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Possible unintended effects of management at an invasion front: Reduced prevalence corresponds with high condition of invasive bigheaded carps
- Coulter, David P., MacNamara, Ruairí, Glover, David C., Garvey, James E.
- Biological conservation 2018 v.221 pp. 118-126
- Hypophthalmichthys molitrix, Hypophthalmichthys nobilis, biomass, body condition, dams (hydrology), fences, fish, fish communities, freshwater ecosystems, habitats, intraspecific competition, invasive species, natural resources conservation, population characteristics, rivers, roads, surveys, Asia, Great Lakes, Illinois River, United States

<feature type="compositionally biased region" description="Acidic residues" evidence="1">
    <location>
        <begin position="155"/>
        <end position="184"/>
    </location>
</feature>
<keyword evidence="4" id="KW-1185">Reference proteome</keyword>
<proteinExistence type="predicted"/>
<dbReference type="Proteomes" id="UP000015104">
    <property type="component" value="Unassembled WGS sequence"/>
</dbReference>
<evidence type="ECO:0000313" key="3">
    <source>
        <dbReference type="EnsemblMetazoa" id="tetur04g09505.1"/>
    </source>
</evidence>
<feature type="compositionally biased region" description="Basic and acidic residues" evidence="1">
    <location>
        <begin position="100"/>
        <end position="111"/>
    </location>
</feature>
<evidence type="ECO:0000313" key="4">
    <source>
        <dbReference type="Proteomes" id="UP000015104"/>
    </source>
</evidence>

- Limiting the prevalence of invasive species is a global conservation priority. Invasive species can have varying ecosystem effects and responses to control throughout an invaded range, and removal near invasion fronts may inadvertently alter these characteristics. Bigheaded carp (bighead carp (Hypophthalmichthys nobilis Richardson) and silver carp (H. molitrix Valenciennes)) are invasive fishes from Asia invading North American freshwater ecosystems. We used mobile hydroacoustic surveys to examine bigheaded carp population characteristics from 2012 to 2015 across an invasion gradient in the Illinois River (USA), one of the most likely pathways to the Laurentian Great Lakes. These bigheaded carp species comprised 23–46% of fish community abundance and 45–78% of fish biomass across reaches, with lower contribution near the invasion front where intensive management by harvest occurs. Bigheaded carp prevalence in the community did not differ by habitat and comprised >50% of community abundance and biomass throughout the river for most size classes. We identified negative relationships between density and relative weight (an index of body condition) of bigheaded carp, suggesting evidence of potential density-dependent intraspecific competition. Efforts to reduce invasive species abundances near invasion fronts may reduce prevalence. However, this could inadvertently release individuals from density-dependent competition and could enhance reproductive potential, growth or movements. By employing a suite of control efforts, including continuous removal efforts (including novel approaches) and by limiting movements (e.g., utilizing roads, fences, dams), it may be possible to offset undesired consequences of increased condition.